2012 Annual Report
1a.Objectives (from AD-416):
Objective 1: Investigate the effectiveness of community-based intervention strategies to prevent childhood obesity and its associated health risks in 8- to 12-y-old Hispanic children with BMI >/= 85th percentile.
Sub-objective 1.A. Test the effectiveness of diet behavior modification, structured aerobic exercise, or diet behavior modification plus structured aerobic exercise for obesity prevention and improvement in fitness, health risks, and psychological state in at-risk Hispanic children, ages 8-12 y, assigned to one of three treatment groups or control in a 12-month family-based RCT.
Sub-objective 1.B. Evaluate the role of genetic variation in response to strategies aimed at diet and PA.
Sub-objective 1.C. Model energy balance in growing children to predict the obligatory changes in energy intake and/or energy expenditure and PAL required for obesity prevention.
Objective 2: Develop and evaluate family-centered intervention strategies for the pediatric primary care setting to prevent childhood obesity.
Sub-objective 2.A. Develop a conceptual model and perform formative work to evaluate the model for a pediatric obesity prevention program for primary care clinics.
Sub-objective 2.B. Develop and pilot test a parent-targeted obesity prevention program for pediatric primary care clinics.
Sub-objective 2.C. Evaluate the parent-targeted prevention program for effectiveness in pediatric primary care clinics.
1b.Approach (from AD-416):
The long-term objective of this project is to increase our understanding of how to prevent childhood obesity through targeted community interventions. A multifactorial theoretical approach based on Social Cognitive Theory (SCT) and parenting theory will be taken to address the built environment as well as family dynamics and child behavior at the community and primary care level. A 12-month family-based randomized controlled trial (RCT) will be conducted to test the effectiveness of diet behavior modification, structured aerobic exercise, or diet behavior modification plus structured aerobic exercise for obesity prevention and improvement in fitness, health risks, and psychological state in at-risk Hispanic children (Objective 1). The role of genetic variation in response to strategies aimed at diet and physical activity (PA) will be evaluated and a model developed to predict the obligatory changes in energy intake and physical activity level (PAL) required for obesity prevention. Family-centered intervention strategies will be developed and evaluated for the pediatric primary care setting to prevent childhood obesity (Objective 2). A conceptual model will be developed and formative work performed to evaluate the model for obesity prevention program for primary care clinics. A parent-targeted obesity prevention program will be developed and a pilot study conducted in pediatric primary care clinics. A RCT will be conducted to evaluate the parent-targeted prevention program for effectiveness in pediatric primary care clinics. Together, these strategies form a new paradigm that integrates community resources and pediatric primary care in support of the child and the family in the prevention and management of childhood obesity.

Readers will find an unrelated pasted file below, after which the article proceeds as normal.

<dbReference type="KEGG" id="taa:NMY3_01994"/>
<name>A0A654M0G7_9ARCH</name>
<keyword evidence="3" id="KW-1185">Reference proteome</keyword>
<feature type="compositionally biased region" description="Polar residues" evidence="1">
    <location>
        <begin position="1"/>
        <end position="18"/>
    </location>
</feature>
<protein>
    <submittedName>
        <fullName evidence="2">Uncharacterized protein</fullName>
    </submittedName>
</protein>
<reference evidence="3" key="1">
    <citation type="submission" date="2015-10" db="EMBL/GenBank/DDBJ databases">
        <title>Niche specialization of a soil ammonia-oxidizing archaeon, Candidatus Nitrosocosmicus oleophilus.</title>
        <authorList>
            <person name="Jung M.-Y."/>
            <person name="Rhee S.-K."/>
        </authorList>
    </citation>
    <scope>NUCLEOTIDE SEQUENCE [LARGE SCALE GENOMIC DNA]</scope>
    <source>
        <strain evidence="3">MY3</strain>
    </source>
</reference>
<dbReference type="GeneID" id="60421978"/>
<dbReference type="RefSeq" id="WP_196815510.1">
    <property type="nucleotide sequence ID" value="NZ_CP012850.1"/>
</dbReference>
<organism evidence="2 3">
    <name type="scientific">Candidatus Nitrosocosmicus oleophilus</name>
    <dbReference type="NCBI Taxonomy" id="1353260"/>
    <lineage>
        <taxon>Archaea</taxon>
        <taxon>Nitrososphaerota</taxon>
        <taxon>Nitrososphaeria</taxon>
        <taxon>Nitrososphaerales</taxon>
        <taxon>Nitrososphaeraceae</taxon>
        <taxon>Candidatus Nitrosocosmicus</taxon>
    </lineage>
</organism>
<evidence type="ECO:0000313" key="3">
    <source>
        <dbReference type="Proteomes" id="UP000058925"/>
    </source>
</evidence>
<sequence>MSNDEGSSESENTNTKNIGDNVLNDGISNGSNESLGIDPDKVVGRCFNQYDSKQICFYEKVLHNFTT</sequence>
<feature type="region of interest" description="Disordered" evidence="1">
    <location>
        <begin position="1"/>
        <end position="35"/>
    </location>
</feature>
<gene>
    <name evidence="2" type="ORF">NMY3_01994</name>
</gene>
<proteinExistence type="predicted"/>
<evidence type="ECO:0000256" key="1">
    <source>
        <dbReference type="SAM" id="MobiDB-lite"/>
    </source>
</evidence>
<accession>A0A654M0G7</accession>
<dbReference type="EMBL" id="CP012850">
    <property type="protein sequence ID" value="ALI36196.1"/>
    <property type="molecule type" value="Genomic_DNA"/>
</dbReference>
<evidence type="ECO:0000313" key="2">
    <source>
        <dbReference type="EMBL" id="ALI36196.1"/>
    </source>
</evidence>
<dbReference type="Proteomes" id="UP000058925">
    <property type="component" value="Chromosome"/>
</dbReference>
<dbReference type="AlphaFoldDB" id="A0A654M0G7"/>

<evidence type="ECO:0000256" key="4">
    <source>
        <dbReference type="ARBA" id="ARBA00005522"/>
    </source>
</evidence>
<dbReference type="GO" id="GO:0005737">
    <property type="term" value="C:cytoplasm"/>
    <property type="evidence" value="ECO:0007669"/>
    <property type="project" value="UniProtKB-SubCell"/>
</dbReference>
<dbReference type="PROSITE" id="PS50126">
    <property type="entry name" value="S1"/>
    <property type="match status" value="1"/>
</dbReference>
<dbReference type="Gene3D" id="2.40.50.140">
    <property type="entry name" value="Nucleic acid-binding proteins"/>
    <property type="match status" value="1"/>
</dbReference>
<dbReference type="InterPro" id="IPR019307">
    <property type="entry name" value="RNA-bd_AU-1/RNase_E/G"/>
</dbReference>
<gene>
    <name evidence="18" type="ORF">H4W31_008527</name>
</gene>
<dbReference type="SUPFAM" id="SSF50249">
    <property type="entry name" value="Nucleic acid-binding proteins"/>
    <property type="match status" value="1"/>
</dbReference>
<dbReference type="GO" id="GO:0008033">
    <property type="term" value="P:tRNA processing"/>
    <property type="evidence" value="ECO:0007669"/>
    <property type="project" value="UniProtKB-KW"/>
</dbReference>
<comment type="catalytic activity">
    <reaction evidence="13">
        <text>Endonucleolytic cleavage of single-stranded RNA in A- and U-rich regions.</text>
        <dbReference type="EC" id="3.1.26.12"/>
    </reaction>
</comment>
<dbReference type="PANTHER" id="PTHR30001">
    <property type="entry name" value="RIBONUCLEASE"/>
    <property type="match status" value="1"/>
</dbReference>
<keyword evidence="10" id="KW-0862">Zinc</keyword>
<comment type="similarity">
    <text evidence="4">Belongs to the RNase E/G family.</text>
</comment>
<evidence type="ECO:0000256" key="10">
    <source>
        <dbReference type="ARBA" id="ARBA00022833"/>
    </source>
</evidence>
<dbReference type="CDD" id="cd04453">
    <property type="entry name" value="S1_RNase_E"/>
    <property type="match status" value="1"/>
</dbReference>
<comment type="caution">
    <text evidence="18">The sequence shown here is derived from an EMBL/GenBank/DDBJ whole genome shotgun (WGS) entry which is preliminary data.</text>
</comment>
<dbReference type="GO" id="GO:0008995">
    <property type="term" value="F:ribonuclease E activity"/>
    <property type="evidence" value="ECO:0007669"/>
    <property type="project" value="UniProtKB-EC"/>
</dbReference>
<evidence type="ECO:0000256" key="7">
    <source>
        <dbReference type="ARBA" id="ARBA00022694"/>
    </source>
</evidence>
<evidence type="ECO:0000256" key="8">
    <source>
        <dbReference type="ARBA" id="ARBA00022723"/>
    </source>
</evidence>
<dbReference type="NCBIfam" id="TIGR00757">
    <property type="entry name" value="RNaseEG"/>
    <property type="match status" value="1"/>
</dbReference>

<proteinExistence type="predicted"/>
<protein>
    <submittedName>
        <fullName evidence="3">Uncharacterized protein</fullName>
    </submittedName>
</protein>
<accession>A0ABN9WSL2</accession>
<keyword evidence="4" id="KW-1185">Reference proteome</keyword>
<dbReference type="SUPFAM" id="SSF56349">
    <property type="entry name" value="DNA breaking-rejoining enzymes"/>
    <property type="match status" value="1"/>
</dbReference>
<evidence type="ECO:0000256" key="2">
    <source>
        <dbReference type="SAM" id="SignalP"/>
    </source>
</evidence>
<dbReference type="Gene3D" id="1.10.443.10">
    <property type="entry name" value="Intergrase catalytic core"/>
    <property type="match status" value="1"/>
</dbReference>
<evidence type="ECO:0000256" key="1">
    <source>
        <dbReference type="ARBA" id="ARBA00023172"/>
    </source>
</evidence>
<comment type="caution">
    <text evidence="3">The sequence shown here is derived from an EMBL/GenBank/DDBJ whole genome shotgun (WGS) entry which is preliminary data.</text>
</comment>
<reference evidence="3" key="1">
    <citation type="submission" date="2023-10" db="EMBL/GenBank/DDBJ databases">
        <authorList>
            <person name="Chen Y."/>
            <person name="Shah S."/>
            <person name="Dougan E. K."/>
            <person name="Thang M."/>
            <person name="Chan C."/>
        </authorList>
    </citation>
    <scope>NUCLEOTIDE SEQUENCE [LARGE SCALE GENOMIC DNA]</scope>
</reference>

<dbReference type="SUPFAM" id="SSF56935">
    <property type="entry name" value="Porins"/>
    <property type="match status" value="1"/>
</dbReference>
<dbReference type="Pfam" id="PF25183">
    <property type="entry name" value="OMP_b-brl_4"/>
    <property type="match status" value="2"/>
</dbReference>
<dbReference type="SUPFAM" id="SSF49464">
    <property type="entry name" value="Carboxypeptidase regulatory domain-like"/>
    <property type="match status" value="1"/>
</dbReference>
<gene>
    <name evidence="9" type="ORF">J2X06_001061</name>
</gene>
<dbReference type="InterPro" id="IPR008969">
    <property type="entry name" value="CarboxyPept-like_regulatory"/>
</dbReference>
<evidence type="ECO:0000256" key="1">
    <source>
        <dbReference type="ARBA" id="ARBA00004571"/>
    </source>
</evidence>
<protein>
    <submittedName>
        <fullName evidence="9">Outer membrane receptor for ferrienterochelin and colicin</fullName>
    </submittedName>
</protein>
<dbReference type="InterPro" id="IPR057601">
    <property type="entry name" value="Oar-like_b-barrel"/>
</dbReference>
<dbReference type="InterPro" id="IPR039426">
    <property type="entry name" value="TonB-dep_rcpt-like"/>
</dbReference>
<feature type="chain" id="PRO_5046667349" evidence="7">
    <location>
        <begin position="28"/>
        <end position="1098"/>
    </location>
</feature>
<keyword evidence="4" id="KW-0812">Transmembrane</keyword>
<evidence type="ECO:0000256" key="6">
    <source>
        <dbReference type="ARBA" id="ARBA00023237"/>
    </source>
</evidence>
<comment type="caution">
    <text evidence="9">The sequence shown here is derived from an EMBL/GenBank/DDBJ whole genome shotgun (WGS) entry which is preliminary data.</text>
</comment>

For sub-objective 1A we are attempting to investigate the effectiveness of community-based intervention strategies to prevent childhood obesity and its associated health risks in at-risk children. A 12-mo family-based child obesity intervention called MEND (Mind Exercise Nutrition Do It) is being conducted at local YMCAs in underserved communities. MEND is a healthy lifestyle program involving a 10-week intensive phase of twice-weekly MEND sessions for parents. For the second hour of the 2-hour session, the children participate in exercise classes while the parents receive information and counseling from trained health educators. The follow-up phase of MEND entails exercise classes, YMCA Youth Sports, and parental support groups. To date, 74 families have been enrolled into this 12-mo program. Data collection will be completed in September. In sub-objective 2B we are evaluating the role of genetic variation in response to strategies aimed at diet and physical activity. To explore the effect of genetic variation on behaviors related to diet and physical activity, we have completed a genome-wide association study (GWAS) that involved measuring 1.1 million genetic markers in 815 children. Our findings corroborated genes implicated in other studies, identified novel genes in biological pathways, and revealed novel genes of unknown function. In addition, we sequenced a gene called insulin receptor substrate 2 (IRS2) that is important in the regulation of insulin signaling. We found a total of 140 genetic variants, some of which were common and others rare in Hispanic children. One rare variant in particular was related to body mass index, fat mass, and waist circumference in Hispanic children. We concluded that rare but not common IRS2 variants may play a role in the regulation of body weight in Hispanic children. Understanding the genetics underlying obesity is of great interest to the biomedical community. In sub-objective 1C we are continuing our data collection. In sub-objective 2B we were able to develop a manuscript describing the feasibility study, and it has been accepted at Child: Care, Health & Development and is currently e-published ahead of print. To evaluate the parent-targeted prevention program in pediatric primary care clinics (Sub-objective 2C), as proposed in the project plan, external funds were sought and an R01 application to NIH- NIDDK was resubmitted, but funding has not been obtained. Thus the expected progress was not achieved through month 36 for sub-objective 2C. As described in the contingency plan of the objective, the study design and approach have been redesigned with continued collaboration with Texas Children's Health Plan and Texas Children's Pediatric Associates. The objective has been redesigned to develop Helping HAND (the parent-targeted obesity prevention program for pediatric primary care clinics) into a program that can be delivered via mobile technologies. Additional external funding have again been sought (application submitted to NIH-NICHD) to achieve this aim and test the resulting program in a feasibility study. Qualitative studies to inform the development of the Mobile Health program are currently planned as part of the OSQR project in continued collaboration with the Texas Children’s Health Plan.